Guess which graduated class is going to be the one with the most debt, ever, in the history of paid education? If you guessed this year’s class (and after viewing the title that you clicked on, I think we all know you had a little help, so you’re not necessarily smarter than a fifth grader), you would be correct!
The average college debt for graduates is now $22,900. I remember when my little sister informed her high school English teacher (who was one of my own favorite teachers) that she would be attending the local community college for two years, since she was able to land a free ride there, rather than attend an expensive state university, and he was so disappointed with her.
Well, hello, sir, did you know that we grew up in a trailer park, were the first of our family to go to college (aside from a cousin, who was fortunate to have parents able to help her pay), and despite our 4.0’s, were not able to get full rides into universities since they still charged us an arm and a leg to live there for residency—which, of course, was a requirement? Even with my tuition covered, I am still in a lot of debt just for that, and I worked two jobs through college on top of it to pay for books, phone bills, transportation, food, and whatever else I needed.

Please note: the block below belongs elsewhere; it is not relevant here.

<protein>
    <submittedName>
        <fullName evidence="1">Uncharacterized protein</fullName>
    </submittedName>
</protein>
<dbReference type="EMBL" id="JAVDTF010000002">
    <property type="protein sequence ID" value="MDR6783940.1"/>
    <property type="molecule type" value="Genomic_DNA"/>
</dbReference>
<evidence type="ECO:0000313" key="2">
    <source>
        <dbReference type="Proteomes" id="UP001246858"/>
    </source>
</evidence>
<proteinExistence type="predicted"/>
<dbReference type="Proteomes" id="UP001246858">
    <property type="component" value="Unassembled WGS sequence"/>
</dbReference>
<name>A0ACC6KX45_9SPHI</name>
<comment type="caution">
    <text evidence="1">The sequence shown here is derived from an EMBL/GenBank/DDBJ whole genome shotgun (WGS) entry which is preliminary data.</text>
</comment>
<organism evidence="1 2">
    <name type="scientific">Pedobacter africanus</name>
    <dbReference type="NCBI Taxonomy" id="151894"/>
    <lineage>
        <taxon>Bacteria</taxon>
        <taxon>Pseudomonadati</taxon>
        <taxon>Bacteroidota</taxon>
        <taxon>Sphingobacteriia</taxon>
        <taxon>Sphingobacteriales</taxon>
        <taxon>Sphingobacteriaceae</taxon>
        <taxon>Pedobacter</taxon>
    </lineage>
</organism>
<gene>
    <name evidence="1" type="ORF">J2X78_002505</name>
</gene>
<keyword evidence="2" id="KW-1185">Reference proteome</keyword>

College costs 47% more than it cost just ten years ago. That’s a helluva lot of inflation, folks. And this year’s costs alone are already 8% more than last year’s. As the New York Times has pointed out before, college degrees can be very overrated—and there have never been as many alternatives to college as there are today. I always ask high school grads to both read It’s My Life: A Guide to Alternatives After High School, as well as this article about college alternatives, before they decide for certain that they want to go to college.
Let me say this again: college is not for everyone. I cannot stress this enough. We need more dreamers, inventors, creative thinkers—not cogs in the wheel who will be working their asses off to pay their debt for the next thirty years. If you know what you want to do, great; if it requires college, find a way to go. If you don’t know, or if you do and it doesn’t require college, then don’t waste your time and money.